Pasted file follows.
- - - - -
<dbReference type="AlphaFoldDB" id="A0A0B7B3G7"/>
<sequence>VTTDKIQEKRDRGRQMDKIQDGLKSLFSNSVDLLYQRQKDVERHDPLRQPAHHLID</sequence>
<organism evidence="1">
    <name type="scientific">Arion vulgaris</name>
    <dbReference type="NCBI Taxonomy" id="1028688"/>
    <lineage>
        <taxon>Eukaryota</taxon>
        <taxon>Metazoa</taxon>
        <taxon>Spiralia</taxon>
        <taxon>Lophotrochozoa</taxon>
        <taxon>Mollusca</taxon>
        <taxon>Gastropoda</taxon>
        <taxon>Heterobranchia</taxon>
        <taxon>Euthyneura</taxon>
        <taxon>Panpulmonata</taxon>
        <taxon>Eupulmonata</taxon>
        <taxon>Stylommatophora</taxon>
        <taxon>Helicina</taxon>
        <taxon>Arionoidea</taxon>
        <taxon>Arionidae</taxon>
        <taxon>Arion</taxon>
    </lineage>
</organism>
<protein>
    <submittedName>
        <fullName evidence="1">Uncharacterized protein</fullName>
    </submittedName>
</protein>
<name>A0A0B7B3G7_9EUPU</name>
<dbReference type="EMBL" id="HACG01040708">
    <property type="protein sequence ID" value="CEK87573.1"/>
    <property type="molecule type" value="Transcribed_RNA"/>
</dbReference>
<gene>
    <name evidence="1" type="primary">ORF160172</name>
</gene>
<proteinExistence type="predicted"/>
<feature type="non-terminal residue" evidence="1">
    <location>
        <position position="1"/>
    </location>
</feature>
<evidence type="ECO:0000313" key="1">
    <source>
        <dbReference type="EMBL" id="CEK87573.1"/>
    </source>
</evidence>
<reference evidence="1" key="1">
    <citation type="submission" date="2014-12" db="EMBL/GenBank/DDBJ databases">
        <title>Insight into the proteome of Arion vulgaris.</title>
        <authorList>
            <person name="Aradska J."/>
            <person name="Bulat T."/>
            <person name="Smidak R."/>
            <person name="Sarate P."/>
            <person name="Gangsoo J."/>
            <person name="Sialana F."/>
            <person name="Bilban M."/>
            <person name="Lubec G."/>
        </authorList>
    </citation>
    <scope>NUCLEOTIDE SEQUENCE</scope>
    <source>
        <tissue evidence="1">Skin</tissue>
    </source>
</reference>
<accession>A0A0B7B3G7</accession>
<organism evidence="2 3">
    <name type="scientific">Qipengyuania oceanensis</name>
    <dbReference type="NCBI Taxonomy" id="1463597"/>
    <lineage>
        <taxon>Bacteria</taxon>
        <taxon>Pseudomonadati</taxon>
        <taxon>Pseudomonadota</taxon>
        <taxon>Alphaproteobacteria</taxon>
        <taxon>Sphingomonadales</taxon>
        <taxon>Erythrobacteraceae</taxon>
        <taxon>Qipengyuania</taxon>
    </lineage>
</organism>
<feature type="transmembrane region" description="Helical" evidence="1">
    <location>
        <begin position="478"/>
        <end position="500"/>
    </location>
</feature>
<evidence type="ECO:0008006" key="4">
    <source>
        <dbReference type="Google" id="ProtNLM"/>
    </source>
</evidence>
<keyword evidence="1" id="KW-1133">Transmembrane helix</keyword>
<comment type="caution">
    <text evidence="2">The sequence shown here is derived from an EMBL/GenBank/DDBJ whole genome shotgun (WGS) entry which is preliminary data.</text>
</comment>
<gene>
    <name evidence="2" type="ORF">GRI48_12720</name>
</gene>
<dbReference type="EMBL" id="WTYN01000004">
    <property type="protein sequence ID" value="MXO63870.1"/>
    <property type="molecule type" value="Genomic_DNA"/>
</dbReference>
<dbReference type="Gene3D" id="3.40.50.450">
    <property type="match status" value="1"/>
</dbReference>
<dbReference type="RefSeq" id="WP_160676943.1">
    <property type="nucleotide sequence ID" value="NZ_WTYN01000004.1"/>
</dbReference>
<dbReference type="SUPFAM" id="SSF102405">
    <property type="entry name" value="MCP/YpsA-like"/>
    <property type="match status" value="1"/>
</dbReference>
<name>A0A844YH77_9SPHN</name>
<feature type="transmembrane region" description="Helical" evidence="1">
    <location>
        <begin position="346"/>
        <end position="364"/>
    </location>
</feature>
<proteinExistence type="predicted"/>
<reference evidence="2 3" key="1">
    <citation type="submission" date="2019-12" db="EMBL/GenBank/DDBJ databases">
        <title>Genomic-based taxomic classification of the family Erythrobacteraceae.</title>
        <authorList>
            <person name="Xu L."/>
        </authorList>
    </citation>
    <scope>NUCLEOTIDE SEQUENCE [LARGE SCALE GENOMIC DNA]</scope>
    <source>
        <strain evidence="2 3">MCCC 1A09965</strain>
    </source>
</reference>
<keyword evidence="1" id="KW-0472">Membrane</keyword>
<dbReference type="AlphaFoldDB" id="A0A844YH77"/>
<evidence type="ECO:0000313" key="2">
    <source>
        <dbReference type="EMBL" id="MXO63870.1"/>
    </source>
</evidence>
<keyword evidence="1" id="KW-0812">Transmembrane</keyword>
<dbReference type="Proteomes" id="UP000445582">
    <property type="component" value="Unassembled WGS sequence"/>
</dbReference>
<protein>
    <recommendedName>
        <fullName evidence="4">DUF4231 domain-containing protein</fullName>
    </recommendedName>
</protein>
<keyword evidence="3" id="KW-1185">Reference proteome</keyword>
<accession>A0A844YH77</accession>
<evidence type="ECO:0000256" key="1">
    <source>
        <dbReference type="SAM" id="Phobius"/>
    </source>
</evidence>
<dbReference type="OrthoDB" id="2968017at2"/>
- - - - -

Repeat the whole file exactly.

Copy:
<dbReference type="AlphaFoldDB" id="A0A0B7B3G7"/>
<sequence>VTTDKIQEKRDRGRQMDKIQDGLKSLFSNSVDLLYQRQKDVERHDPLRQPAHHLID</sequence>
<organism evidence="1">
    <name type="scientific">Arion vulgaris</name>
    <dbReference type="NCBI Taxonomy" id="1028688"/>
    <lineage>
        <taxon>Eukaryota</taxon>
        <taxon>Metazoa</taxon>
        <taxon>Spiralia</taxon>
        <taxon>Lophotrochozoa</taxon>
        <taxon>Mollusca</taxon>
        <taxon>Gastropoda</taxon>
        <taxon>Heterobranchia</taxon>
        <taxon>Euthyneura</taxon>
        <taxon>Panpulmonata</taxon>
        <taxon>Eupulmonata</taxon>
        <taxon>Stylommatophora</taxon>
        <taxon>Helicina</taxon>
        <taxon>Arionoidea</taxon>
        <taxon>Arionidae</taxon>
        <taxon>Arion</taxon>
    </lineage>
</organism>
<protein>
    <submittedName>
        <fullName evidence="1">Uncharacterized protein</fullName>
    </submittedName>
</protein>
<name>A0A0B7B3G7_9EUPU</name>
<dbReference type="EMBL" id="HACG01040708">
    <property type="protein sequence ID" value="CEK87573.1"/>
    <property type="molecule type" value="Transcribed_RNA"/>
</dbReference>
<gene>
    <name evidence="1" type="primary">ORF160172</name>
</gene>
<proteinExistence type="predicted"/>
<feature type="non-terminal residue" evidence="1">
    <location>
        <position position="1"/>
    </location>
</feature>
<evidence type="ECO:0000313" key="1">
    <source>
        <dbReference type="EMBL" id="CEK87573.1"/>
    </source>
</evidence>
<reference evidence="1" key="1">
    <citation type="submission" date="2014-12" db="EMBL/GenBank/DDBJ databases">
        <title>Insight into the proteome of Arion vulgaris.</title>
        <authorList>
            <person name="Aradska J."/>
            <person name="Bulat T."/>
            <person name="Smidak R."/>
            <person name="Sarate P."/>
            <person name="Gangsoo J."/>
            <person name="Sialana F."/>
            <person name="Bilban M."/>
            <person name="Lubec G."/>
        </authorList>
    </citation>
    <scope>NUCLEOTIDE SEQUENCE</scope>
    <source>
        <tissue evidence="1">Skin</tissue>
    </source>
</reference>
<accession>A0A0B7B3G7</accession>
<organism evidence="2 3">
    <name type="scientific">Qipengyuania oceanensis</name>
    <dbReference type="NCBI Taxonomy" id="1463597"/>
    <lineage>
        <taxon>Bacteria</taxon>
        <taxon>Pseudomonadati</taxon>
        <taxon>Pseudomonadota</taxon>
        <taxon>Alphaproteobacteria</taxon>
        <taxon>Sphingomonadales</taxon>
        <taxon>Erythrobacteraceae</taxon>
        <taxon>Qipengyuania</taxon>
    </lineage>
</organism>
<feature type="transmembrane region" description="Helical" evidence="1">
    <location>
        <begin position="478"/>
        <end position="500"/>
    </location>
</feature>
<evidence type="ECO:0008006" key="4">
    <source>
        <dbReference type="Google" id="ProtNLM"/>
    </source>
</evidence>
<keyword evidence="1" id="KW-1133">Transmembrane helix</keyword>
<comment type="caution">
    <text evidence="2">The sequence shown here is derived from an EMBL/GenBank/DDBJ whole genome shotgun (WGS) entry which is preliminary data.</text>
</comment>
<gene>
    <name evidence="2" type="ORF">GRI48_12720</name>
</gene>
<dbReference type="EMBL" id="WTYN01000004">
    <property type="protein sequence ID" value="MXO63870.1"/>
    <property type="molecule type" value="Genomic_DNA"/>
</dbReference>
<dbReference type="Gene3D" id="3.40.50.450">
    <property type="match status" value="1"/>
</dbReference>
<dbReference type="RefSeq" id="WP_160676943.1">
    <property type="nucleotide sequence ID" value="NZ_WTYN01000004.1"/>
</dbReference>
<dbReference type="SUPFAM" id="SSF102405">
    <property type="entry name" value="MCP/YpsA-like"/>
    <property type="match status" value="1"/>
</dbReference>
<name>A0A844YH77_9SPHN</name>
<feature type="transmembrane region" description="Helical" evidence="1">
    <location>
        <begin position="346"/>
        <end position="364"/>
    </location>
</feature>
<proteinExistence type="predicted"/>
<reference evidence="2 3" key="1">
    <citation type="submission" date="2019-12" db="EMBL/GenBank/DDBJ databases">
        <title>Genomic-based taxomic classification of the family Erythrobacteraceae.</title>
        <authorList>
            <person name="Xu L."/>
        </authorList>
    </citation>
    <scope>NUCLEOTIDE SEQUENCE [LARGE SCALE GENOMIC DNA]</scope>
    <source>
        <strain evidence="2 3">MCCC 1A09965</strain>
    </source>
</reference>
<keyword evidence="1" id="KW-0472">Membrane</keyword>
<dbReference type="AlphaFoldDB" id="A0A844YH77"/>
<evidence type="ECO:0000313" key="2">
    <source>
        <dbReference type="EMBL" id="MXO63870.1"/>
    </source>
</evidence>
<keyword evidence="1" id="KW-0812">Transmembrane</keyword>
<dbReference type="Proteomes" id="UP000445582">
    <property type="component" value="Unassembled WGS sequence"/>
</dbReference>
<protein>
    <recommendedName>
        <fullName evidence="4">DUF4231 domain-containing protein</fullName>
    </recommendedName>
</protein>
<keyword evidence="3" id="KW-1185">Reference proteome</keyword>
<accession>A0A844YH77</accession>
<evidence type="ECO:0000256" key="1">
    <source>
        <dbReference type="SAM" id="Phobius"/>
    </source>
</evidence>
<dbReference type="OrthoDB" id="2968017at2"/>